Families caring for a child living with a disability have many questions. However, some families are not privy to the information, help, and resources available to them. Share information with them!
Download your copy of “The Beginner's Guide to Special Needs Planning”
It is estimated that more than 65 million people in the United States (about 29% of the population) provide care for a disabled, chronically ill, or aged family member or friend. The caregiver industry accounts for about $375 billion in unpaid labor every year. These numbers are expected to continue to rise yearly as people with disabilities live longer, better lives.
These statistics point out that there is a very large proportion of the population taking care of family members with a disability. It is almost impossible not to know a family or two that fall into this category. Proper planning, being one of the few things in life a family can control, is one of the greatest gifts a parent can give their disabled and typical children. It eliminates the stress on your successors from having to “figure out” what to do. Having a properly drafted Special Needs Trust, and understanding how to use it, can allow a person living with special needs the ability to accept an inheritance without that gift affecting eligibility for government benefits.
As private citizens, family members, friends, and neighbors, there a lot of things that we can do to assist these families and caregivers. Some are financial, while others are by non-financial care acts.
Unpaid primary caregivers* devote about twenty hours of care every week. This, in addition to their full-time or part-time jobs, can take a toll on anyone. Stressed caregivers are more likely to become negligent, frustrated, and depressed, reducing the quality of care they can provide.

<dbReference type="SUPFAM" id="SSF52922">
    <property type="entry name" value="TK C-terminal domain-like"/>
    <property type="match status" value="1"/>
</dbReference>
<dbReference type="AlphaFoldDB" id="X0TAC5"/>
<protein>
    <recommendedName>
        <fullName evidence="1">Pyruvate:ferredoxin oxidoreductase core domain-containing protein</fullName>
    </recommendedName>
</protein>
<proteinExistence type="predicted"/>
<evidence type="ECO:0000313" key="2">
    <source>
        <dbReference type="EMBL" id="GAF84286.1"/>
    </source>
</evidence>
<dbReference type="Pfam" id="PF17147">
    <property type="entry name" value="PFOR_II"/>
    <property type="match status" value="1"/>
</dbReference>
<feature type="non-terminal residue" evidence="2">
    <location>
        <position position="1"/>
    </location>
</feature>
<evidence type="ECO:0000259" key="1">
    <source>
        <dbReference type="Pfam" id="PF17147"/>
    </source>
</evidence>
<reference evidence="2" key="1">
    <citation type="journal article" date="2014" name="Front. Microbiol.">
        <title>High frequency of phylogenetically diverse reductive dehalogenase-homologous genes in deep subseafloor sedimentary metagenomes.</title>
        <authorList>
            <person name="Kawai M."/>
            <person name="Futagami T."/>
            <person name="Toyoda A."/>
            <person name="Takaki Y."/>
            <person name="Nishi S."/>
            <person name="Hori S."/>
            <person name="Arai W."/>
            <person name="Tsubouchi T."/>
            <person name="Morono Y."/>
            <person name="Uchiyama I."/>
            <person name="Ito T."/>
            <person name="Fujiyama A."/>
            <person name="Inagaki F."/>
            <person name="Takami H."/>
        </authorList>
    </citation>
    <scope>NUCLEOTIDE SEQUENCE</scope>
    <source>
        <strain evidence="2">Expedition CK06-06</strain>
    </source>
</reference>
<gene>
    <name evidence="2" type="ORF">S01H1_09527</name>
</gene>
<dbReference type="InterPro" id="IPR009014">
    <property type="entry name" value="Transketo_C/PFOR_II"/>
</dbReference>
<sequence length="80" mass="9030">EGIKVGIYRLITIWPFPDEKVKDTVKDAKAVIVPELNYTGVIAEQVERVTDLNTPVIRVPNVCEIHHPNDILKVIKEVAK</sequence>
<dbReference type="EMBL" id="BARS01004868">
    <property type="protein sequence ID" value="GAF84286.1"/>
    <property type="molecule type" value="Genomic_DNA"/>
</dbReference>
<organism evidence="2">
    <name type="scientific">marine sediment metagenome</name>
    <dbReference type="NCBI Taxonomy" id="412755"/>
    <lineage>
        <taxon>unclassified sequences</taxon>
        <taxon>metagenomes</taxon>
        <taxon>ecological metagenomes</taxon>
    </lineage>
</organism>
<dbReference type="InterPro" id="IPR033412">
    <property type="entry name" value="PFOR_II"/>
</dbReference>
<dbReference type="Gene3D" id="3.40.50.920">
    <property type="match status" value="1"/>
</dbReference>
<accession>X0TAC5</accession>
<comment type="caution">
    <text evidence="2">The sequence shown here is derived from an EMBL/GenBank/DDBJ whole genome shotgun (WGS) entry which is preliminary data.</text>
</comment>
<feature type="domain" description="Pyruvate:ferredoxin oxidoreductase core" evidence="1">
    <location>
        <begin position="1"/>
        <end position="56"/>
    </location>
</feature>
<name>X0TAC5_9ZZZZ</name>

*Are you eligible to be your child's paid caregiver? Learn about In Home Support Services (IHSS)
Thoughtful gifts of financial assistance, home renovation to improve quality of life, paying for professional care and expert help, etc. are all appreciated and essential resources. However, because of the rules for government benefit eligibility, consideration must be given to how a “gift” might affect the recipients benefits. A properly drafted Special Needs Trust allows gifts of all types to be held by the trust, allowing the recipient to have assets that can supplement what government benefits provide. Improper gifting can lead to one becoming ineligible for essential government benefits. Involved family and friends can also help through non-financial means such as –
e.g., picking up and returning books, videos or dry cleaning, food shopping, etc.
e.g., spending time around the house, attending social functions together, accompanying on hospital visits, planning special times together, etc.
e.g., tending to the weeds, shoveling snow, cleaning around the house, etc.
Making it easier for a caregiver to take time off work without fear of docked pay or limited career advancement opportunities.
Just as planning to care for loved ones living with special needs is an intentional effort, providing help for their parents is equally important. Whether families choose to take care of a loved one living with a disability by themselves, hire professional care, or some combination of the two, special needs child support calculations are unique to each family. As a trusted family member, you may consider offering to become a trustee and/or caregiver. There are no cookie-cutter solutions. Have a caring discussion.